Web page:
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Chris P: I feel like Los Vegas is a very chaotic and noisy and overwhelming place. And you started learning orientation and mobility there. What was that like? Was that hard?
Chris W: It was ... It's a busy place. (Laugh.) It's definitely, you know, because Los Vegas is a twenty-four-hour city. Very transient city, very fast paced, everything was going all the time. It was different, because there was lots and lots of traffic, and just trying to navigate, ... Luckily, I had vision at the time, before I went blind, so I kind of could picture things in my mind. I think everybody goes through different things, phases, or how they feel about orientation and mobility, and I just had to suck it up and say if I wanted to get out there and be independent and go out and be able to travel freely on my own, that I had to go out and do it. Basically I had no choice.
Chris P: Sure.
Chris W: So I don't think there was really a yay or ... either way, was it hard or not. [Chuckle.) I just wanted to go out and learn and do it the correct way and be safe in my environment, and just to kind of ... You know, if I had to stand out on the corner for a half hour to cross that street, I was gonna do it. I wasn't gonna put myself in harm's way. But I just had to use my listening skills and figure out the traffic pattern and if it was a light, if it was a stop light, so all these scenarios set you up to kind of run through your head.
Chris P: Yeah.
Chris W: As far as what you have to do to get it. But then, of course, I learned, there were certain places I wanted to go. So if I wanted to go to the store, I practiced on going to the store. From my house to the store and back. So I kind of learned different ways of doing things, getting through the mall, if I wanted to go to the mall. So they took me all over the place. On the bus. Just everywhere. Crossing streets. So, it was fine, and I got used to it, and eleven years later, I'm fine. (Chuckle.) So, I mean it was just a different way of getting around independently and safely.
Chris P: Well, on the other hand, do you think that, maybe, gave you an advantage over, say, someone who might have had a similar experience but was in a rural town like Winchester?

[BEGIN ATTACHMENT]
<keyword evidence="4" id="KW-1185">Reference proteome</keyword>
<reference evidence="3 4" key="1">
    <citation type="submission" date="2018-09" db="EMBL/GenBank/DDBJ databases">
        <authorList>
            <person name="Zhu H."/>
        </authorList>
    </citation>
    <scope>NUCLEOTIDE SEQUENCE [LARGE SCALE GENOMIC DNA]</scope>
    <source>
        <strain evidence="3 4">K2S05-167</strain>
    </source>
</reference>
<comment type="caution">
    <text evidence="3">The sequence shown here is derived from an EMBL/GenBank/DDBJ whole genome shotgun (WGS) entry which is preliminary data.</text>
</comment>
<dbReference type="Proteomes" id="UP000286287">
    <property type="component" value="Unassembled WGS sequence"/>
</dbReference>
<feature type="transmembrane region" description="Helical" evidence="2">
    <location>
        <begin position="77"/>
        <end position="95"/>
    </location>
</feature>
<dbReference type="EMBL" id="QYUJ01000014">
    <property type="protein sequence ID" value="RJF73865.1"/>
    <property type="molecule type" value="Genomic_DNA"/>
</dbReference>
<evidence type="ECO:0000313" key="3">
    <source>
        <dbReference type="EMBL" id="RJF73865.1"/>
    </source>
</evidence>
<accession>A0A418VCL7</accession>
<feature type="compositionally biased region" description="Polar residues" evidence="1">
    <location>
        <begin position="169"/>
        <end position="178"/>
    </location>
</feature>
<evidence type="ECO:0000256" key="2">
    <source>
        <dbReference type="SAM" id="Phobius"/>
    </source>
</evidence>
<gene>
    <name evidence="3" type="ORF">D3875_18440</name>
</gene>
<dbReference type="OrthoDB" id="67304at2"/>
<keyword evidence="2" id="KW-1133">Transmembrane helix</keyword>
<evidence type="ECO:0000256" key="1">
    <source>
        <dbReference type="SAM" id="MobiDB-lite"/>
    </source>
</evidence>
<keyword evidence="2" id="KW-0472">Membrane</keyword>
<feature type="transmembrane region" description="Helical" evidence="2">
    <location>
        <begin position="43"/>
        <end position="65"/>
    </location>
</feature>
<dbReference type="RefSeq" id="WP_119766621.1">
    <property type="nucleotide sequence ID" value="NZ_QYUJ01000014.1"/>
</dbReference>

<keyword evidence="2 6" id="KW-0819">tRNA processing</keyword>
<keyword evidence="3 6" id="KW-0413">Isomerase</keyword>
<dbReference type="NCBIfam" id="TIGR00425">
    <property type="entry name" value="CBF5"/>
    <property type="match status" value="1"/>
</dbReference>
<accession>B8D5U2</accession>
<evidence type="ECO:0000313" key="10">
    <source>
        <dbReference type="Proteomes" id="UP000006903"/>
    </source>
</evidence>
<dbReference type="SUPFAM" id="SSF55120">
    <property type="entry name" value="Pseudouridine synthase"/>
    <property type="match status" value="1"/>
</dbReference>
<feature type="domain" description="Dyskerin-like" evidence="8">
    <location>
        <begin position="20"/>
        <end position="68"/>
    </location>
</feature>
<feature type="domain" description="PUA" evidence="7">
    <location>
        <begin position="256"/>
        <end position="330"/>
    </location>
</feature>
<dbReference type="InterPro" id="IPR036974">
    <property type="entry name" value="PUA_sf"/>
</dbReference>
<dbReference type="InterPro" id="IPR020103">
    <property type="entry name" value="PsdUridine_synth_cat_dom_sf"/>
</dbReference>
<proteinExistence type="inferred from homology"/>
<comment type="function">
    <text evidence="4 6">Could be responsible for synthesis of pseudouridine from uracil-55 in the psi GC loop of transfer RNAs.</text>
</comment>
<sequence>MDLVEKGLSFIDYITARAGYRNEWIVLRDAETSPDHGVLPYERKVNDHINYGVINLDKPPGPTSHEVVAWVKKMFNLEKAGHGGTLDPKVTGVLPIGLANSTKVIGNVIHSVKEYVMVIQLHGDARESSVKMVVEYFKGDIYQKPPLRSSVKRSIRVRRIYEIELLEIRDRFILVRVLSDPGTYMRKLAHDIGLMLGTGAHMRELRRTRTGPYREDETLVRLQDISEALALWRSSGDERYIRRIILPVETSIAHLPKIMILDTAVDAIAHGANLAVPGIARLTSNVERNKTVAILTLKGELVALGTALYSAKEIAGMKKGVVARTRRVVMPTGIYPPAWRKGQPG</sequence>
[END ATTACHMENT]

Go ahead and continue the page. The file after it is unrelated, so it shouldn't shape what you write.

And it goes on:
Chris W: Yeah, I mean the environment's different. In a rural town it's smaller. Depending on where you're at out here, we have the country, there's no roads, there's dirt roads, but when you get into the rural city, and it's a small town, they do have sidewalks like in the big city. Like if you go into DC, DC was just so overwhelming for me because of the noise. Like I couldn't tell what was what, because ... (Chuckle.) The buses and, just, everything was going on. And so, when I came to Winchester, I was like, "I could deal with this." Because of the ... you know, it wasn't as loud, it was still where I had control of my environment, and I can listen around easily. Now some people, you know, everybody's different. Some people do perfectly in the city. There's nothing wrong with that. It's just basically getting used to your environment and being comfortable, and being able to get out there, and be able to get out there and do your thing, without being stuck in your home. ‘Cause that was one thing I did not, did not want to do. Because I was like, "I have bigger and better things to do with my life than sit at home."
Chris P: So you knew for sure that you didn't want to be stuck at home, that you wanted to be independent. Were you thinking about work or anything at that point, or ...